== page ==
Jaime Castillo Velasco

From Wikipedia, the free encyclopedia
Jump to: navigation, search

Jaime Castillo Velasco (14 March 1914 – 29 October 2003) was a Chilean politician who served as president and vice-president of the Christian Democrat Party on several occasions.

Born in Santiago, he studied at the Liceo Alemán before progressing to a law degree at the University of Chile, from where he graduated in 1935. He later studied philosophy at both the University of Chile and the Sorbonne in Paris.

During the government of Eduardo Frei Montalva, Jaime Castillo was appointed to serve as the Minister of Land and Human Settlement and, later, as Minister of Justice (1966 to 1968).

He was a professor at the University of Chile and the Catholic University, School of Political Science; directed the policy and Spirit magazine; chaired the Institute of Political Studies and Training (IDEP), was a member of the World Ideological Commission of the Christian Democrats and the founder and director of the Latin American Secretariat of Human Rights.

Poster "Life and works of Jaime Castillo Velasco"

He was forced into exile in Caracas following the coup d'état of 11 September 1973 that overthrew President Salvador Allende. That did not prevent him, however, from founding the Chilean Human Rights Commission (Comisión Chilena de Derechos Humanos) in 1978, an agency that worked to defend human rights during the de facto government of General Augusto Pinochet. In that capacity, he defended several human rights cases, including cases involving Chilean exiles or the murder of Orlando Letelier. Following the restoration of democracy, President Patricio Aylwin appointed him to the National Truth and Reconciliation Commission (the "Rettig Commission"), which, on 9 February 1991, published the "Rettig Report", analysing the human rights violations committed during the military regime.


In the last years of her life to preside over the Chilean Institute of Humanistic Studies (ICHEH) reflection of social organization-Christian stream (linked to the Christian Democratic Party), between 2000 and 2003. He received several decorations from the governments of Venezuela and France. In 1999, he was handed the award for Meritorious Service of the Republic of Chile. Married to Mercedes Zavala Parga, had no children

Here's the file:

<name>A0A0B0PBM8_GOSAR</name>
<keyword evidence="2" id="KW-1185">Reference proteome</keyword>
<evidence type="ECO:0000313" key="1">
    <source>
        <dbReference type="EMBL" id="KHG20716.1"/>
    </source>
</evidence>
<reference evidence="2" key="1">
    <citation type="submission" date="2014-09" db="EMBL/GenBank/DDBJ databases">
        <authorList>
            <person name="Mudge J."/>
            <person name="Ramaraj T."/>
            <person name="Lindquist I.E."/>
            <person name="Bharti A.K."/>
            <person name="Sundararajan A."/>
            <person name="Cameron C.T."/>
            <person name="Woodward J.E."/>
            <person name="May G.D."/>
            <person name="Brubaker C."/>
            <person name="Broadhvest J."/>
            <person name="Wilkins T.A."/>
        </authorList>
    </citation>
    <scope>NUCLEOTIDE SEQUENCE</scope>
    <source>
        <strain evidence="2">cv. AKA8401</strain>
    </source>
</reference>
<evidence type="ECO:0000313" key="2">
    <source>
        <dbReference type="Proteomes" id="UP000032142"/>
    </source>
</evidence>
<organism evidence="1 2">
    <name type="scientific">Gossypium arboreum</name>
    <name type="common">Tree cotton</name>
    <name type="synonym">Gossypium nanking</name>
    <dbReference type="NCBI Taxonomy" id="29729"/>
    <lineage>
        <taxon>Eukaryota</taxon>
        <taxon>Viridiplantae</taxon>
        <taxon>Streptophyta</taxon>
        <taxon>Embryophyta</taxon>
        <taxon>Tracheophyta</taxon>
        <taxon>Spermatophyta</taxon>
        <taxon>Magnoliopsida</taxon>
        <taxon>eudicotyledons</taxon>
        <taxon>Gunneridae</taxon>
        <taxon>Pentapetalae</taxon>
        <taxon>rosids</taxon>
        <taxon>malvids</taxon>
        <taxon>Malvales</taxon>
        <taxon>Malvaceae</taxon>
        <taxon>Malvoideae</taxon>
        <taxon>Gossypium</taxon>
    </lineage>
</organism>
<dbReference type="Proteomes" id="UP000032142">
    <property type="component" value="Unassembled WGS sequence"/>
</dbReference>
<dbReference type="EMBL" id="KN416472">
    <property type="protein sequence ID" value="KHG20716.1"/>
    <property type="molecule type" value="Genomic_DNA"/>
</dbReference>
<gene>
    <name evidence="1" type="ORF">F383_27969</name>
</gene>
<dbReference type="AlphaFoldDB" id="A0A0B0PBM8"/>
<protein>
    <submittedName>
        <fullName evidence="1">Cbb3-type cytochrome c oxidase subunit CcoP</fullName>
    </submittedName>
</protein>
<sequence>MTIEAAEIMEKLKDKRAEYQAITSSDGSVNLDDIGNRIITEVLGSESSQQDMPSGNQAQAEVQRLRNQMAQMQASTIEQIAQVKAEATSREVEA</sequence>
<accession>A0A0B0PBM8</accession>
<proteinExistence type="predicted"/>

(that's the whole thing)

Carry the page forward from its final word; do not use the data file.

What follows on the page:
Publications[edit]

  • En defensa de Maritain (Santiago, Editorial del Pacífico 1949)
  • El problema comunista (Santiago, Editorial del Pacífico, 1955)
  • Las fuentes de la Democracia Cristiana (Santiago, Editorial del Pacífico, 1968)
  • Los caminos de la revolución (Santiago, Editorial del Pacífico, 1972)
  • Teoría y práctica de la Democracia Cristiana (Santiago, Editorial del Pacífico, 1973)
  • Democracia y Derechos Humanos (Santiago, Icheh, 1986)
  • El humanismo integral de Jaques Maritain (Santiago, Icheh, 1987)
  • Violencia y Derechos Humanos (Santiago, Icheh, 1993)
  • ¿Hubo en Chile violaciones a los Derechos Humanos? Comentarios a las memorias del General Pinochet (Santiago, Icheh, 1995)
  • La teoría de la abstracción en el empirismo inglés (Santiago, Rumbos, 1999)

Sources[edit]

The earliest version of this article was translated, with minor modifications, from the corresponding article on the Spanish-language Wikipedia.